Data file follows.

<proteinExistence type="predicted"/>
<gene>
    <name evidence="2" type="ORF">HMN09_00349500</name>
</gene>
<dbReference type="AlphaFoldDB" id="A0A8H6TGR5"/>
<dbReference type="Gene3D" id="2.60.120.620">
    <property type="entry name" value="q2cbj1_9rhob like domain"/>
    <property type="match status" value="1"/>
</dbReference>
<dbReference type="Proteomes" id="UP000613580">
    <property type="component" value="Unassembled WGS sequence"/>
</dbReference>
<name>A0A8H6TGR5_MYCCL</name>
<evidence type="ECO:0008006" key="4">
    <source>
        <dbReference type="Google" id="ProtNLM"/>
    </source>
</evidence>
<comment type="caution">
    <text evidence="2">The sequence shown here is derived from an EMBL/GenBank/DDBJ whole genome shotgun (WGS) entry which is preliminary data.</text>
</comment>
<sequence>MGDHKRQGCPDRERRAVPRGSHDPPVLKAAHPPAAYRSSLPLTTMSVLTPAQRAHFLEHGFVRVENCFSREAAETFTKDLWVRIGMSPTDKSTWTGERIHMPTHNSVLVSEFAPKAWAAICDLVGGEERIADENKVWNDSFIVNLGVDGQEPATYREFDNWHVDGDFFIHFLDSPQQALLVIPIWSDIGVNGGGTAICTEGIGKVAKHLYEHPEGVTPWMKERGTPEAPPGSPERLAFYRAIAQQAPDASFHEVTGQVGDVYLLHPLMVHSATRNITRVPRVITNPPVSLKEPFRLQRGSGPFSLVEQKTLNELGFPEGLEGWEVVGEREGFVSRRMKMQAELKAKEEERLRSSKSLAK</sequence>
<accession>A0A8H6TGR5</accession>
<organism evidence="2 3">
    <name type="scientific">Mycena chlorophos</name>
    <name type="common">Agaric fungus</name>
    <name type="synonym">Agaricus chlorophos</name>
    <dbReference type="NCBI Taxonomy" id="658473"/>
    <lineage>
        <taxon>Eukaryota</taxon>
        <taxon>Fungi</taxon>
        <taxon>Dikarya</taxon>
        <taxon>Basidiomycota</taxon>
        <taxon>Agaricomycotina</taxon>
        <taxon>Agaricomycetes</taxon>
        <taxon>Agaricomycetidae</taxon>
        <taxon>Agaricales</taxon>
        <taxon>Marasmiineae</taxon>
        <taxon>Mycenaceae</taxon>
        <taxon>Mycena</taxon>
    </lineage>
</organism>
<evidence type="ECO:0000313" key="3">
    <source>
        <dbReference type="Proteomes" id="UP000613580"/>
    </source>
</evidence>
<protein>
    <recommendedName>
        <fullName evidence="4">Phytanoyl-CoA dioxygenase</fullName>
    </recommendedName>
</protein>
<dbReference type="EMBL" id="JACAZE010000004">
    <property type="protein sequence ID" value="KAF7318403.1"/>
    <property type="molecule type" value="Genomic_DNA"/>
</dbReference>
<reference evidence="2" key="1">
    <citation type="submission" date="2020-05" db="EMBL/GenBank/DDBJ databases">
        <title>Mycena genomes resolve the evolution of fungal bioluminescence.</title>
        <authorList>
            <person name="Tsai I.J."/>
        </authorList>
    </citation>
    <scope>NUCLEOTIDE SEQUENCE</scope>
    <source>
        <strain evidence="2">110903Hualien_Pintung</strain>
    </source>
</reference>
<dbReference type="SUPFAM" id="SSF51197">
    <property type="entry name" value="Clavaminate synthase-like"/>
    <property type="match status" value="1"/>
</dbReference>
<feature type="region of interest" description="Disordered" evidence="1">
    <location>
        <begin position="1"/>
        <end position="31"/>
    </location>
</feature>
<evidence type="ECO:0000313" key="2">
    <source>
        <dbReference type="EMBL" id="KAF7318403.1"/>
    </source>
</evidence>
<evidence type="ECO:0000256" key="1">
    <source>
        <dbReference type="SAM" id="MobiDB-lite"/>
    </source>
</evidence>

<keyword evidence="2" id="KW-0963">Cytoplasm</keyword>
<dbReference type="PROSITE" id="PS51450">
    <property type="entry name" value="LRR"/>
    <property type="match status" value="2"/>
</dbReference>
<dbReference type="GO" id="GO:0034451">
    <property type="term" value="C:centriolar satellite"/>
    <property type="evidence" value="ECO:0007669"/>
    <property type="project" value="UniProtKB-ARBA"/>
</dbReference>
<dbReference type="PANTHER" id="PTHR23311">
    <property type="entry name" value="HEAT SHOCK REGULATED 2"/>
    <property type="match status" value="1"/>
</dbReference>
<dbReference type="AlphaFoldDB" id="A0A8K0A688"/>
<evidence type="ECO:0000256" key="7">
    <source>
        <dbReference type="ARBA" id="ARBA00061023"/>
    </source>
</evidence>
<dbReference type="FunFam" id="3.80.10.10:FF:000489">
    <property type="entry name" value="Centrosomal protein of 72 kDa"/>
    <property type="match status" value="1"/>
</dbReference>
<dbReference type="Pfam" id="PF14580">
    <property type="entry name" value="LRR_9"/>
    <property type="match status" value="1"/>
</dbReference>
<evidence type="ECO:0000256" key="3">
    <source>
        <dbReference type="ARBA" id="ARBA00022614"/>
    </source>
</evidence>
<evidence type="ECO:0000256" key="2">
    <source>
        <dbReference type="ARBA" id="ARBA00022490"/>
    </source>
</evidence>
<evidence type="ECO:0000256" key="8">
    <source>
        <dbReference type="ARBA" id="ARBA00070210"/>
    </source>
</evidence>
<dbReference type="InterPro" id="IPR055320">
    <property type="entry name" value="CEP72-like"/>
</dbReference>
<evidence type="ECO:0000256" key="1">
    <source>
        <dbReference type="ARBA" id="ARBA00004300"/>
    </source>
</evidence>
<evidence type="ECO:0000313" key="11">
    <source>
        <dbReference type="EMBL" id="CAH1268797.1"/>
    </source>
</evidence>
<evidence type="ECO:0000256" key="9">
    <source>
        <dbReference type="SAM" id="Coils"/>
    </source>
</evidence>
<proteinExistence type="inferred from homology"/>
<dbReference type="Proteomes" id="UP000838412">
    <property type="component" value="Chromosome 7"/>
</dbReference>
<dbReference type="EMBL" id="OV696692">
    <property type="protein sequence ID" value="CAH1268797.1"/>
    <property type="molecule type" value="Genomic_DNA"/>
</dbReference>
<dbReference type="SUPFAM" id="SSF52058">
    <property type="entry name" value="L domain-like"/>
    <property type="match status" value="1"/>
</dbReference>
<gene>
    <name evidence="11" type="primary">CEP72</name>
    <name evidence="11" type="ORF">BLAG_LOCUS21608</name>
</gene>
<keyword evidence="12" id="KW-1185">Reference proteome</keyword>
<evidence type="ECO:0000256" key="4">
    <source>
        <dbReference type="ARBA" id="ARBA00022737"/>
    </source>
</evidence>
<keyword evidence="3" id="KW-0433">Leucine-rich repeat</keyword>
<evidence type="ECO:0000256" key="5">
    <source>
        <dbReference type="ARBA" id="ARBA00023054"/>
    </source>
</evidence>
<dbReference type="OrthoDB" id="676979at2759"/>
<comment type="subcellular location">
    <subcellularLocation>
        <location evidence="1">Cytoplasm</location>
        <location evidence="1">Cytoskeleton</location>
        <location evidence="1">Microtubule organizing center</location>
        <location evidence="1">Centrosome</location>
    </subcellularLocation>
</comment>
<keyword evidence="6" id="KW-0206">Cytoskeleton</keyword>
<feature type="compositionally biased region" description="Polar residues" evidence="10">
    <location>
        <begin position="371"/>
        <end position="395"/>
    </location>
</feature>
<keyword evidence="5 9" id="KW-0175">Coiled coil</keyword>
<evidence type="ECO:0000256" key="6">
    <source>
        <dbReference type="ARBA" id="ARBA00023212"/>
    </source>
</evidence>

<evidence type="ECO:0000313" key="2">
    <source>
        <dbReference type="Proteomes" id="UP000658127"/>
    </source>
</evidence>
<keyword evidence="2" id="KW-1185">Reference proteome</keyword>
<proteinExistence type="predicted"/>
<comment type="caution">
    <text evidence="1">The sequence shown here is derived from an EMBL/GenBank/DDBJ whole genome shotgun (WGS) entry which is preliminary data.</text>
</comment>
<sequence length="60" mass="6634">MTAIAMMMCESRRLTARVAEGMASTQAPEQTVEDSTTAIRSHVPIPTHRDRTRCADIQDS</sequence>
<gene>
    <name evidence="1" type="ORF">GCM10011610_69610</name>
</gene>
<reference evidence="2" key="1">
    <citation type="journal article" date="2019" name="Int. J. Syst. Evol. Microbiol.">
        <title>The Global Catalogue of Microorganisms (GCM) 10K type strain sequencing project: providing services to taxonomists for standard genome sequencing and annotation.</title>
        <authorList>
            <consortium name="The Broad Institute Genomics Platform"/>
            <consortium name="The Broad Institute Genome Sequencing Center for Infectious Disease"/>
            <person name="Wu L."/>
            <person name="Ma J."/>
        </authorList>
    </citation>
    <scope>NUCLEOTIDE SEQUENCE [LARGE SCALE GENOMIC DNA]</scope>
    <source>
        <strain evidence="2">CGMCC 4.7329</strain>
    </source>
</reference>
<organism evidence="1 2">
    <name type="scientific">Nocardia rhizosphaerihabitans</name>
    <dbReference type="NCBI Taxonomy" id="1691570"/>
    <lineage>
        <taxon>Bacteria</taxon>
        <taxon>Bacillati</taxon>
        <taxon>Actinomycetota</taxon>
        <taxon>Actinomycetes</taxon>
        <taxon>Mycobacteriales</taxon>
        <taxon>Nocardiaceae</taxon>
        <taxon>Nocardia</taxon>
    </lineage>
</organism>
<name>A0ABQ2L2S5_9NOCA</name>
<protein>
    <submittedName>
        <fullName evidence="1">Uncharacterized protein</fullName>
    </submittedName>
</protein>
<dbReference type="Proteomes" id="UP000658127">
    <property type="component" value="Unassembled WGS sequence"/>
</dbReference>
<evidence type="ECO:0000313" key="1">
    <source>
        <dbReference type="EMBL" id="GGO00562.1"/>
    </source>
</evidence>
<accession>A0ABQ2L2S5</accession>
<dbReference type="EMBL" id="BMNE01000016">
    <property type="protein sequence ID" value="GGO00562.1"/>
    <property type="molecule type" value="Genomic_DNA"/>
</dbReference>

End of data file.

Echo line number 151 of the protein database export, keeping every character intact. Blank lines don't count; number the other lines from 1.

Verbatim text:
<dbReference type="Proteomes" id="UP000838412">